The Kia Forte is totally new for the 2019 model year, and as a result of its redesign, it’s now more competitive than ever. If you’re looking for something small yet spacious, comfortable and fuel-efficient, Kia’s redesigned Forte can square off with the best of ’em.
But unlike larger Kia four-doors — namely the Optima and especially the Stinger GT — the Forte is forgettable to drive. That’s a glaring omission in an otherwise well-rounded package. But is it bad enough that you should overlook this otherwise competent sedan?
Gobbles miles, sips fuel
The Forte is a confident road tripper, as I experienced on a weekend drive from Los Angeles to San Francisco and back. Thanks to a comfortable driver’s seat and quiet cabin, I had no trouble piling on the miles.
Power comes from a naturally aspirated, 2.0-liter I4 engine, making 147 horsepower and 132 pound-feet of torque, which is about average in this class of compact sedans. Thanks to its responsive, well-tuned continuously variable transmission, the Forte can dart up an onramp or pass a slow-moving semi truck just fine. The Forte actually gets Kia’s first implementation of a CVT, and it’s a great first effort.
A lot of compact cars are using smaller displacement, turbocharged engines for better fuel efficiency, but Kia’s 2.0-liter mill is a formidable miser. The EPA rates the Forte EX at 30 miles per gallon in the city and 40 mpg highway, and my observed economy after 825 miles was smack dab in the middle at 35.3 mpg. Kia makes an even more efficient version of the Forte — the FE — which earns EPA ratings of 31 mpg city and 41 mpg highway. Only the Honda Civic bests the Forte FE as far as gas-only cars go. If you want something more efficient in this class, you have to go hybrid or get a Chevy Cruze Diesel.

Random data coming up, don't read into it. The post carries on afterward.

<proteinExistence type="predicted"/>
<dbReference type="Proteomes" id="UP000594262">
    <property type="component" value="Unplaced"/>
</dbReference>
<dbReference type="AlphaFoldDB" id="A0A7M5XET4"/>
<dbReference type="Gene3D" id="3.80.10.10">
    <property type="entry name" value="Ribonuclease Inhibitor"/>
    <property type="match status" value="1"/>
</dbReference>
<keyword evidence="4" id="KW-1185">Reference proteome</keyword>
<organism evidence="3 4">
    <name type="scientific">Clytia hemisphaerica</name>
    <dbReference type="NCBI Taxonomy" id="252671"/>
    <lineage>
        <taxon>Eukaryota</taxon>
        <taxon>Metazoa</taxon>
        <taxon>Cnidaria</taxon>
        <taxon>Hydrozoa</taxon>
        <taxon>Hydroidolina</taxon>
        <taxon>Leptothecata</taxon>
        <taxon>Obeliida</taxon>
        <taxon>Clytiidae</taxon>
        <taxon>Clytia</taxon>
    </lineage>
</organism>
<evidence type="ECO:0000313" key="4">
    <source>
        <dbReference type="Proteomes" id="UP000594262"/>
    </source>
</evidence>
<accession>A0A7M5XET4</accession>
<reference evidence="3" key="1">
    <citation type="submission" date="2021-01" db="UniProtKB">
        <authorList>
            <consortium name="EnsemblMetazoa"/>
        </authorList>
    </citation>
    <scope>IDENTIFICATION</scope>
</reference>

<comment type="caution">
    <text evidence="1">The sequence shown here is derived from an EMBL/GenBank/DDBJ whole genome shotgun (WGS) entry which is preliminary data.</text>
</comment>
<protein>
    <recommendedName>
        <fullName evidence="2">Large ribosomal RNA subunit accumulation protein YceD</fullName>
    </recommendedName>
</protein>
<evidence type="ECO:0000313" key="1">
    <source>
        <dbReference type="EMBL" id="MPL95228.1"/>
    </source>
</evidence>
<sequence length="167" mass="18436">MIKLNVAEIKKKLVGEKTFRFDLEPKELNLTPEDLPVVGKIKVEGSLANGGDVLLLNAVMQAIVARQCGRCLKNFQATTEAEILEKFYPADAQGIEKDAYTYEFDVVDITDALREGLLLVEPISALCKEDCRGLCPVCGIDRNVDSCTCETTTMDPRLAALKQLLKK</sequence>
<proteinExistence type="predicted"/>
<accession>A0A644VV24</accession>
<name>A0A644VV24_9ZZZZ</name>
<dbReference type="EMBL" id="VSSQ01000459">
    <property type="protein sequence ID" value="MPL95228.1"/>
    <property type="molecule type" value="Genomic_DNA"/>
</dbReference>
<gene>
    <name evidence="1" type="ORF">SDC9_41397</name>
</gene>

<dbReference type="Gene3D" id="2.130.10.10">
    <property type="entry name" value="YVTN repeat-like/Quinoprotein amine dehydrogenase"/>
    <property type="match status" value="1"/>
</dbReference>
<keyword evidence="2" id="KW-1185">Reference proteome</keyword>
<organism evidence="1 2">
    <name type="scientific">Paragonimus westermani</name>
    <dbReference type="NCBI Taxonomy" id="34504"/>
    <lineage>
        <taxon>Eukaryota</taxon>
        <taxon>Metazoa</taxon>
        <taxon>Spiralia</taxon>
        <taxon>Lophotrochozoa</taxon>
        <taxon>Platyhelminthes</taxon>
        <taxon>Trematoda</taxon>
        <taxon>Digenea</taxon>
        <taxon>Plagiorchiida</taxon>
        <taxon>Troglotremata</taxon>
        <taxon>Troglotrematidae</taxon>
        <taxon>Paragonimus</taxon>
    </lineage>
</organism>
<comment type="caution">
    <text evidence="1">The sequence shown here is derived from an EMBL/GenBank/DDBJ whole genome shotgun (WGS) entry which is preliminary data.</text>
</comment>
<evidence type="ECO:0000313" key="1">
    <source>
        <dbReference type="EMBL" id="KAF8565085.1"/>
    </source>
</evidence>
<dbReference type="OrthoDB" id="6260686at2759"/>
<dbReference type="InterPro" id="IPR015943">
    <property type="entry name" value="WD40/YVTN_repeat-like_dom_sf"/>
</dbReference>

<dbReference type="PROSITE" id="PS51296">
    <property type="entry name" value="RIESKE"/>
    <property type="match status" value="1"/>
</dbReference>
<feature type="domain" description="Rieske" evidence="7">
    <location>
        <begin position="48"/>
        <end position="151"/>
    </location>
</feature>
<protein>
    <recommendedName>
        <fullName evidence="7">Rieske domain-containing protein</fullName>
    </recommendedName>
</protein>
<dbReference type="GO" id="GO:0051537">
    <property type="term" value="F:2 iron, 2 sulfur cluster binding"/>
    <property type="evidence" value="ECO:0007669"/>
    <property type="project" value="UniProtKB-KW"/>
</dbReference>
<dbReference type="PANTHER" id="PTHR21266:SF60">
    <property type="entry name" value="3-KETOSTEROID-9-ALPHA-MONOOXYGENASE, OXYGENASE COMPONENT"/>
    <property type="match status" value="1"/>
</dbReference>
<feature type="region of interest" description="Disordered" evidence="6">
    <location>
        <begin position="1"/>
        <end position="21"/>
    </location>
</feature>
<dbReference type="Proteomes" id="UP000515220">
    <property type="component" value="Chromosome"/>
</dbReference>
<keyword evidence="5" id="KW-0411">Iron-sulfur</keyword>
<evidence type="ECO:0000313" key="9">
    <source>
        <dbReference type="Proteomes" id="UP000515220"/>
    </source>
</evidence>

Commuters will appreciate the Forte’s adequate acceleration and great fuel economy, but I wish the overall package was more appealing for driving enthusiasts, too. There’s not a lot of feedback through the steering, and its action is pretty light and vague. Similarly, while the ride quality is comfortable, it’s a bit floaty while cornering. Many other cars in this class offer better on-road character.
That said, a wealth of driver-assistance tech makes the Forte easy to live with on long trips. The Forte EX comes with collision-mitigation braking, blind-spot monitoring, rear cross-traffic alert and lane-keeping assist. Adaptive cruise control is available, though sadly not spec’d on my test car.
The Kia Stinger is one of the best car designs to come along in years, so it makes sense that the Korean automaker would imbue the new 2019 Forte with styling cues from its bigger brother. As a result, the third-generation Forte is the best-looking one yet — in fact, I think it’s the second-best-styled compact sedan on the market, only beaten by the new-for-2019 Mazda3.
The Forte’s expressive headlights are complemented by a distinctive grille underlined by aggressive air intakes in the front bumper. The rear is even better-looking than the front. My Forte EX comes with LED taillights connected by a reflective-lens trim piece, and I even like the triangular, faux air vents at the corners of the bumper.